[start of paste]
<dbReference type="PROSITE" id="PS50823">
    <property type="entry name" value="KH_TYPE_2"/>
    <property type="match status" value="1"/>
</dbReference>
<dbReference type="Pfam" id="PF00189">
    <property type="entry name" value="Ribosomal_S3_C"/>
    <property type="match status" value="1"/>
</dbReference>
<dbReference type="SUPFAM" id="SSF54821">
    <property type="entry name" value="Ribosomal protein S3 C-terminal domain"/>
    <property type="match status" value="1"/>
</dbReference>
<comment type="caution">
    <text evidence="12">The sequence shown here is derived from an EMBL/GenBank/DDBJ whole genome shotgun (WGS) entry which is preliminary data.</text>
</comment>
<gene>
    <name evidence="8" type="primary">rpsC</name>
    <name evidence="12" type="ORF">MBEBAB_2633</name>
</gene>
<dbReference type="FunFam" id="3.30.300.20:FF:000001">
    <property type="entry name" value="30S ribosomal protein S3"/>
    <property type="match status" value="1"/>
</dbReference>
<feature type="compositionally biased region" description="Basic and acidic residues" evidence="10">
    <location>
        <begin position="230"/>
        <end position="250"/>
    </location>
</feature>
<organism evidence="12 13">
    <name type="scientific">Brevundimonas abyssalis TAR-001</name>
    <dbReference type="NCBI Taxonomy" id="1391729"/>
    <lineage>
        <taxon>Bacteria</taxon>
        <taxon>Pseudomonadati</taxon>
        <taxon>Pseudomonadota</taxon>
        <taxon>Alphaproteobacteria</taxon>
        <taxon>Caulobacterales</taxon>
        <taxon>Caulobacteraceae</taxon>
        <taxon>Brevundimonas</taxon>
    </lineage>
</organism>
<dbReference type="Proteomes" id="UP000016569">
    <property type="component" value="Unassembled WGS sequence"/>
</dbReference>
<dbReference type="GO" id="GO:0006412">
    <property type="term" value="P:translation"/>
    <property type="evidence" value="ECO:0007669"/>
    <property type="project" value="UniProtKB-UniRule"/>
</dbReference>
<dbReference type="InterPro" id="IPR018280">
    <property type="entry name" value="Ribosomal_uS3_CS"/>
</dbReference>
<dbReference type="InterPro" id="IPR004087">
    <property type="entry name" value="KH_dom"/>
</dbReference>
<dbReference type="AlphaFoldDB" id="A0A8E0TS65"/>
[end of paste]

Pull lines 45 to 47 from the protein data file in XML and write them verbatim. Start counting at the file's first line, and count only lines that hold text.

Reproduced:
</dbReference>
<dbReference type="GO" id="GO:0006412">
    <property type="term" value="P:translation"/>